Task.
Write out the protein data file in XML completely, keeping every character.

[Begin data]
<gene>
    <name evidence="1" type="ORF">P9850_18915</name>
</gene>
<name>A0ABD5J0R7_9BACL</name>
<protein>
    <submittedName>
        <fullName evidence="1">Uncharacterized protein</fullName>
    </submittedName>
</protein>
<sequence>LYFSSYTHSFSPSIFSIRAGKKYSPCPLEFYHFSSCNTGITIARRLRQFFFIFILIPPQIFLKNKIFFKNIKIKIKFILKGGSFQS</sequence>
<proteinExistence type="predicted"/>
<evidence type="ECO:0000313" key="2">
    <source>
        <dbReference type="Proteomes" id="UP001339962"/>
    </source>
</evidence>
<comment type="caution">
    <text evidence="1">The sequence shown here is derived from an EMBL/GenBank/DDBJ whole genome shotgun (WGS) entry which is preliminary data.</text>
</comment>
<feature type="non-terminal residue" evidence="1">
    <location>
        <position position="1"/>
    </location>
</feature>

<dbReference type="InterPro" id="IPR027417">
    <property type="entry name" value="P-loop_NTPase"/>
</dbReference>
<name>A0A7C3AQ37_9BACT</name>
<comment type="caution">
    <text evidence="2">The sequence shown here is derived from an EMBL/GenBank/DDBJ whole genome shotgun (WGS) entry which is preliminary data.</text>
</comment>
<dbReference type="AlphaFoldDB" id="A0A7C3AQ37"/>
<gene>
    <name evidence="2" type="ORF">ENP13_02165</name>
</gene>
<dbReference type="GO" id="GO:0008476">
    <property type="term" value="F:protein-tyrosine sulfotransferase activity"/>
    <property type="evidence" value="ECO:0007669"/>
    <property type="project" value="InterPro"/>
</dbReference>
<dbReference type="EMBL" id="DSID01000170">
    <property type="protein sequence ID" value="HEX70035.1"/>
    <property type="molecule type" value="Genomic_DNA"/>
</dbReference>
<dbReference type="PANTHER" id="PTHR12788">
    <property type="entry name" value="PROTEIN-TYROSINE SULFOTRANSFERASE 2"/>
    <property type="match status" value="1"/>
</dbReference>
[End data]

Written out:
<gene>
    <name evidence="1" type="ORF">P9850_18915</name>
</gene>
<name>A0ABD5J0R7_9BACL</name>
<protein>
    <submittedName>
        <fullName evidence="1">Uncharacterized protein</fullName>
    </submittedName>
</protein>
<sequence>LYFSSYTHSFSPSIFSIRAGKKYSPCPLEFYHFSSCNTGITIARRLRQFFFIFILIPPQIFLKNKIFFKNIKIKIKFILKGGSFQS</sequence>
<proteinExistence type="predicted"/>
<evidence type="ECO:0000313" key="2">
    <source>
        <dbReference type="Proteomes" id="UP001339962"/>
    </source>
</evidence>
<comment type="caution">
    <text evidence="1">The sequence shown here is derived from an EMBL/GenBank/DDBJ whole genome shotgun (WGS) entry which is preliminary data.</text>
</comment>
<feature type="non-terminal residue" evidence="1">
    <location>
        <position position="1"/>
    </location>
</feature>

<dbReference type="InterPro" id="IPR027417">
    <property type="entry name" value="P-loop_NTPase"/>
</dbReference>
<name>A0A7C3AQ37_9BACT</name>
<comment type="caution">
    <text evidence="2">The sequence shown here is derived from an EMBL/GenBank/DDBJ whole genome shotgun (WGS) entry which is preliminary data.</text>
</comment>
<dbReference type="AlphaFoldDB" id="A0A7C3AQ37"/>
<gene>
    <name evidence="2" type="ORF">ENP13_02165</name>
</gene>
<dbReference type="GO" id="GO:0008476">
    <property type="term" value="F:protein-tyrosine sulfotransferase activity"/>
    <property type="evidence" value="ECO:0007669"/>
    <property type="project" value="InterPro"/>
</dbReference>
<dbReference type="EMBL" id="DSID01000170">
    <property type="protein sequence ID" value="HEX70035.1"/>
    <property type="molecule type" value="Genomic_DNA"/>
</dbReference>
<dbReference type="PANTHER" id="PTHR12788">
    <property type="entry name" value="PROTEIN-TYROSINE SULFOTRANSFERASE 2"/>
    <property type="match status" value="1"/>
</dbReference>